Molecular HIV Surveillance: A Global Review of Human Rights Implications

Molecular HIV surveillance (MHS) is an umbrella term that describes a wide range of practices focused on the monitoring of HIV variants and the differences and similarities between them for scientific research, public health surveillance and intervention.

Molecular HIV Surveillance: A global review of human rights implicationsprovides a detailed explanation of what MHS is and how it is used across the globe, including how the technology works, where it is being conducted, and by whom. The paper describes growing human rights concerns relating to the use of this technology and goes on to list a number of recommendations for the use of MHS which were gathered from an international literature review and from members of the Expert Advisory Group.*

Molecular HIV surveillance (MHS) is an umbrella term that describes a wide range of practices focused on the monitoring of HIV variants and the differences and similarities between them for scientific research, public health surveillance and intervention.

To conduct MHS, scientists rely on the results of HIV genetic sequencing tests taken from people living with HIV – these tests are often done before prescribing HIV medication to determine if the individual has a strain of HIV that is resistant to certain treatments. Interest in, and use of, MHS for reasons other than tailoring treatment regimens is increasing globally, however. Of particular concern,, in some regions, MHS is being conducted and HIV data is being shared in ways that puts the rights and safety of people living with HIV in jeopardy.

“HIV is highly stigmatized and communities that are most vulnerable to acquiring HIV are already highly policed and at risk for violence”

said Naina Khanna, co-executive director of Positive Women’s Network-USA, a US-based membership organization led by women and people of transgender experience living with HIV.

In more than 30 states in the US alone, and over 100 countries around the world, people with HIV can be criminalized on the basis of their health condition. Taking this kind of data from people without their consent or knowledge and storing or sharing it without adequate protections is extremely risky and could come at the cost of someone’s personal safety, their livelihood, and in the case of HIV criminalization, their freedom.”

The paper highlights how HIV experts and advocates have raised a range of human rights concerns about this technology.

These include:

  • Consent and autonomy;
  • Lack of community consultation;
  • Increased stigma on targeted communities;
  • Privacy and data protections;
  • Whether or not the technology can be used to “prove” direct transmission; and,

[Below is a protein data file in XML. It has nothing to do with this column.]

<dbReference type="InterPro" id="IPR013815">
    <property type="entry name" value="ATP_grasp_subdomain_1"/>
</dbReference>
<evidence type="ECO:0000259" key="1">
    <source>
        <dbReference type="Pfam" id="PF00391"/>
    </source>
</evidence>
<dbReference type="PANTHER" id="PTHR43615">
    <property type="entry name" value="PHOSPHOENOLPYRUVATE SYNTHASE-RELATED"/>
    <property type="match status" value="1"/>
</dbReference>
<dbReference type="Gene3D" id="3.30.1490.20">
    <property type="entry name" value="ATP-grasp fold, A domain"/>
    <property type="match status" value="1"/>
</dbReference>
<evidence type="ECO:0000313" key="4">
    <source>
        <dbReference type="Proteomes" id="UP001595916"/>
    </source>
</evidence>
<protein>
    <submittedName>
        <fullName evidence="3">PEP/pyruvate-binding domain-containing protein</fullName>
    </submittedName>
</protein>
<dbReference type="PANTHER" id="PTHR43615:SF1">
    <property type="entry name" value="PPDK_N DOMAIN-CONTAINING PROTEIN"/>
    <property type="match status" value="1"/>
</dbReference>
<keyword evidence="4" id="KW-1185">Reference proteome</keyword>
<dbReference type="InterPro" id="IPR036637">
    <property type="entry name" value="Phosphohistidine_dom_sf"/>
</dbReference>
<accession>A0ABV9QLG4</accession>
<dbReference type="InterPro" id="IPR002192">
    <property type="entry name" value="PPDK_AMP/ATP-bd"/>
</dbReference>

• How MHS may intensify HIV criminalization within communities who are already marginalized and oppressed.

Edwin J Bernard, Executive Director of the HIV Justice Network and global co-ordinator of the HIV JUSTICE WORLDWIDE coalition added:

“MHS treats people living with HIV as ‘clusters’ and targets of public health interventions, rather than the beneficiaries of public health. When you combine MHS with HIV criminalization it’s a perfect storm. That’s why I commissioned PWN-USA to produce this briefing paper as a first step to understand the problems and to suggest a range of possible solutions. With increased knowledge on the practices of MHS, individuals and organizations can be better equipped to advocate for ending research and surveillance practices that have the potential to harm the rights, autonomy, and well-being of people living with HIV.”

The paper provides wide-ranging recommendations for change aimed at various stakeholders, highlighting five key areas of action:

  1. Take seriously and act upon community concerns about MHS.
  2. Respect the bodily autonomy and integrity of people living with HIV in all our diversity.
  3. MHS implementers must demonstrate a clear public health benefit that outweighs the potential harms of MHS, including by ensuring protections (i.e., data privacy, legal protections, social harms prevention, etc). These demonstrated benefits of MHS must measurably include people living with HIV.
  4. Providers ordering HIV sequencing must inform people living with HIV about how their blood and data are being used for MHS purposes and be allowed to withdraw consent if they so wish, without fear of negative consequences to their HIV treatment and care.
  5. Implementers of MHS should publicly advocate against punitive or coercive laws and policies aimed at people living with HIV and ensure that MHS is never used in criminal, civil, or immigration investigations or prosecutions.

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*MHS Expert Advisory Group

  • Naina Khanna & Breanna Diaz, Positive Women’s Network-USA
  • Edwin J. Bernard, HIV Justice Network
  • Marco Castro-Bojorquez, HIV Racial Justice Now (in memoriam)
  • Brian Minalga, Legacy Project
  • Andrew Spieldenner, US People Living with HIV Caucus
  • Sean Strub, Sero Project

We gratefully acknowledge the financial contribution of the Robert Carr Fund to this report.